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Idiopathic Intracranial Hypertension

National Organization for Rare Disorders, Inc.

Important

It is possible that the main title of the report Idiopathic Intracranial Hypertension is not the name you expected. Please check the synonyms listing to find the alternate name(s) and disorder subdivision(s) covered by this report.

Synonyms

  • pseudotumor cerebri
  • benign intracranial hypertension

Disorder Subdivisions

  • None

General Discussion

Intracranial Hypertension (IH) is characterized by increased pressure inside the skull. Intracranial means inside the skull and hypertension means high fluid pressure. Intracranial hypertension means that the pressure of the fluid that surrounds the brain (cerebrospinal fluid or CSF) is too high. Elevated CSF pressure often produces severe headache with visual difficulties, which, if left untreated can result in permanent loss of vision or blindness.



Pseudotumor cerebri and benign intracranial hypertension are both former names for IH, which are now considered inaccurate. These names do not adequately describe the disorder and downplay the seriousness of IH. There are two categories of IH: primary intracranial hypertension and secondary intracranial hypertension.



Primary intracranial hypertension, now known as idiopathic intracranial hypertension (IIH), occurs without known cause. This form most often occurs in young, overweight, females in their reproductive years (ages 20-45).



Secondary intracranial hypertension has an identifiable, causative agent, including drugs

(such as tetracycline, lithium, Vitamin A-derived oral acne medications or excessive ingestion of Vitamin A, and oral or intrathecal steroids, growth hormone treatments), sleep apnea and certain systemic diseases such as lupus, leukemia, kidney failure (uremia), meningitis and dural venous sinus thrombosis. There is an association of IH and Chiari type I malformation. Many other causes have been suggested in the medical literature but have not yet been confirmed as true causes. It is critical in these patients to rule out an intracranial space occupying mass by neuro-imaging (CT or MRI).



Although many factors are known to trigger the disease, the mechanism by which IH occurs, in either primary or secondary forms, is not known. In many cases, either type of IH may be chronic.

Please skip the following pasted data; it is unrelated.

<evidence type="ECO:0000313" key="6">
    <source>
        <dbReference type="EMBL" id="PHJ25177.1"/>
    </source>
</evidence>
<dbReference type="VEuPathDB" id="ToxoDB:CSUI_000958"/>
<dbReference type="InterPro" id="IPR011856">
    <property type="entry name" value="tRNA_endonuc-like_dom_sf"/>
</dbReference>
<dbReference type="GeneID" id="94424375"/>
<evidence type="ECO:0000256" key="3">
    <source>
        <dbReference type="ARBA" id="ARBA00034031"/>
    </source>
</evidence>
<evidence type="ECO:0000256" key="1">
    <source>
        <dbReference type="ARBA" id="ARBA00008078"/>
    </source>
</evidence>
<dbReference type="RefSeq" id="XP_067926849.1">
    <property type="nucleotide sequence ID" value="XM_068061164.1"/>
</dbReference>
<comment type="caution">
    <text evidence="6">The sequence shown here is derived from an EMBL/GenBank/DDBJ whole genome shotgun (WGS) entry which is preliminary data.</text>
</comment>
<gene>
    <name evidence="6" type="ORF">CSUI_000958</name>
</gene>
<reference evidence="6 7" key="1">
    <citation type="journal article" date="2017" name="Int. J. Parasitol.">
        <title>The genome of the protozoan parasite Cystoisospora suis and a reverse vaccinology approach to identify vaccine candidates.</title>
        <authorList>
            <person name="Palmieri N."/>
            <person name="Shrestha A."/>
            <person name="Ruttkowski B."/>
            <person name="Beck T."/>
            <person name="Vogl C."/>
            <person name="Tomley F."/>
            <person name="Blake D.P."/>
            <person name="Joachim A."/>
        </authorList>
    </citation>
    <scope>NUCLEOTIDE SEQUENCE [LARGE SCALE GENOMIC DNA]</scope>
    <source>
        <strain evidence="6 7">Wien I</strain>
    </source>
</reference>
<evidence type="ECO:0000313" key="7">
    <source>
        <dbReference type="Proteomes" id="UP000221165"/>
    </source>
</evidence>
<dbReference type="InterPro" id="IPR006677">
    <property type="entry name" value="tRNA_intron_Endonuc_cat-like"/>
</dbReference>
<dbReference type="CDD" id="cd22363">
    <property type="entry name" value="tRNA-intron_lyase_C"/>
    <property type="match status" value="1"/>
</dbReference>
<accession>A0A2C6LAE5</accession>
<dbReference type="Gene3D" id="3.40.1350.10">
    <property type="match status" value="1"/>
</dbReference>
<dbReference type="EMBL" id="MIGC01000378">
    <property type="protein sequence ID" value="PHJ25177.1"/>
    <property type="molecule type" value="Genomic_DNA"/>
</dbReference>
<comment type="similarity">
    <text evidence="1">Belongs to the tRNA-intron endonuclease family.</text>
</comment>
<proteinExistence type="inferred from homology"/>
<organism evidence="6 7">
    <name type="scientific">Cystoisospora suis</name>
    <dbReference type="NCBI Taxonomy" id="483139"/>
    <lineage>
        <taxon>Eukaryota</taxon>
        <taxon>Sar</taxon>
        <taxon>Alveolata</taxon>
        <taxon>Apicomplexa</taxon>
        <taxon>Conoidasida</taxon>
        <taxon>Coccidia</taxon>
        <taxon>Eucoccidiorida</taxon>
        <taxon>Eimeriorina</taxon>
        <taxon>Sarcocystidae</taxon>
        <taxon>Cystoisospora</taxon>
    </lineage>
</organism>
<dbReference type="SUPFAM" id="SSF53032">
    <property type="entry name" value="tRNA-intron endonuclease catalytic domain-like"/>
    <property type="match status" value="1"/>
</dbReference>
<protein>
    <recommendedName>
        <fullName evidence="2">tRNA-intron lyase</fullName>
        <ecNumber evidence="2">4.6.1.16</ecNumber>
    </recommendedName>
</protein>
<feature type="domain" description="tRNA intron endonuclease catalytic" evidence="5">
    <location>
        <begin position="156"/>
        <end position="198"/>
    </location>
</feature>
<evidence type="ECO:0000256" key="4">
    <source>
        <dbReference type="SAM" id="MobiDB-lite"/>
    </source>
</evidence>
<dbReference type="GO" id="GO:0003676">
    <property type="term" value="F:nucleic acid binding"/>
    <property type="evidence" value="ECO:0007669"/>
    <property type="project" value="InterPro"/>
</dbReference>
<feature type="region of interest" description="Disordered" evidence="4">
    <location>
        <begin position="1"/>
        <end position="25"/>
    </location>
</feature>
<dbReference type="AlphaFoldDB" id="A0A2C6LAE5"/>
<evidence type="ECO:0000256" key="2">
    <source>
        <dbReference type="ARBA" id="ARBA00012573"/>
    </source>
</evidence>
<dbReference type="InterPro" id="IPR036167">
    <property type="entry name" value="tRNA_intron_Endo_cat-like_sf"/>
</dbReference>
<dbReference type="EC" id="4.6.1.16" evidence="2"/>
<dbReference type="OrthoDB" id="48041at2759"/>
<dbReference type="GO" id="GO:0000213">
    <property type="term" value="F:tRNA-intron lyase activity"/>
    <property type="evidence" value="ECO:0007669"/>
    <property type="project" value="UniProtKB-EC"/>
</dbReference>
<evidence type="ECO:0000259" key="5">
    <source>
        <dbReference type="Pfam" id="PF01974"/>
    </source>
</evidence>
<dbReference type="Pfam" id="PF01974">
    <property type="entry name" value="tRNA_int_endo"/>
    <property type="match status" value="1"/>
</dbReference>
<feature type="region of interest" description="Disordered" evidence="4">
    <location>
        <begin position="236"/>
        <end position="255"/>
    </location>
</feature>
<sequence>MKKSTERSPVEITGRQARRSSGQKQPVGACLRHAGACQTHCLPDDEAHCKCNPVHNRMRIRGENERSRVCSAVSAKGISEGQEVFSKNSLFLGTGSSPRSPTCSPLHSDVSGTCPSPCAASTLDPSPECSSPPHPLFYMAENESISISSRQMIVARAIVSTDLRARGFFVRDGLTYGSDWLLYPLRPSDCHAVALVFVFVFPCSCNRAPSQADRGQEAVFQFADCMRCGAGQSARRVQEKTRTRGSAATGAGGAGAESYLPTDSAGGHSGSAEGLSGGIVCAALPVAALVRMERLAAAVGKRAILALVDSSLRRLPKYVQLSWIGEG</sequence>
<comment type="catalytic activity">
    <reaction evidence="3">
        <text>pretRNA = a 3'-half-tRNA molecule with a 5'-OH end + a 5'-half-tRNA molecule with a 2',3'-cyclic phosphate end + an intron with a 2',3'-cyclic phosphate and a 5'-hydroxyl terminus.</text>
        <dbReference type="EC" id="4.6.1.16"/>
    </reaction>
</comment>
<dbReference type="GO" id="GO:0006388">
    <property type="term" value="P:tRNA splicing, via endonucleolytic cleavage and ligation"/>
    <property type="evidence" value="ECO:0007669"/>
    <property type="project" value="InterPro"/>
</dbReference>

Resources

NIH/National Institute of Neurological Disorders and Stroke

P.O. Box 5801

Bethesda, MD 20824

Tel: (301)496-5751

Fax: (301)402-2186

Tel: (800)352-9424

TDD: (301)468-5981

Internet: http://www.ninds.nih.gov/



Intracranial Hypertension Research Foundation

6517 Buena Vista Dr

Vancouver, WA 98661

USA

Tel: (360)693-4473

Fax: (360)694-7062

Email: contact@ihrfoundation.org

Internet: http://www.ihrfoundation.org



Genetic and Rare Diseases (GARD) Information Center

PO Box 8126

Gaithersburg, MD 20898-8126

Tel: (301)251-4925

Fax: (301)251-4911

Tel: (888)205-2311

TDD: (888)205-3223

Internet: http://rarediseases.info.nih.gov/GARD/



Madisons Foundation

PO Box 241956

Los Angeles, CA 90024

Tel: (310)264-0826

Fax: (310)264-4766

Email: getinfo@madisonsfoundation.org

Internet: http://www.madisonsfoundation.org



Chiari & Syringomyelia Foundation

290 Broadhollow Road, Suite 210E

Melville, NY 11747

Tel: (516)228-3565

Internet: http://www.CSFinfo.org



For a Complete Report

This is an abstract of a report from the National Organization for Rare Disorders (NORD). A copy of the complete report can be downloaded free from the NORD website for registered users. The complete report contains additional information including symptoms, causes, affected population, related disorders, standard and investigational therapies (if available), and references from medical literature. For a full-text version of this topic, go to MyD-H, the Dartmouth-Hitchcock patient portal. You must be a registered MyD-H user for the Lebanon, Manchester, or Nashua locations to access this site.

The information provided in this report is not intended for diagnostic purposes. It is provided for informational purposes only. NORD recommends that affected individuals seek the advice or counsel of their own personal physicians.

It is possible that the title of this topic is not the name you selected. Please check the Synonyms listing to find the alternate name(s) and Disorder Subdivision(s) covered by this report

This disease entry is based upon medical information available through the date at the end of the topic. Since NORD's resources are limited, it is not possible to keep every entry in the Rare Disease Database completely current and accurate. Please check with the agencies listed in the Resources section for the most current information about this disorder.

For additional information and assistance about rare disorders, please contact the National Organization for Rare Disorders at P.O. Box 1968, Danbury, CT 06813-1968; phone (203) 744-0100; web site www.rarediseases.org or email orphan@rarediseases.org

Last Updated:  3/2/2012

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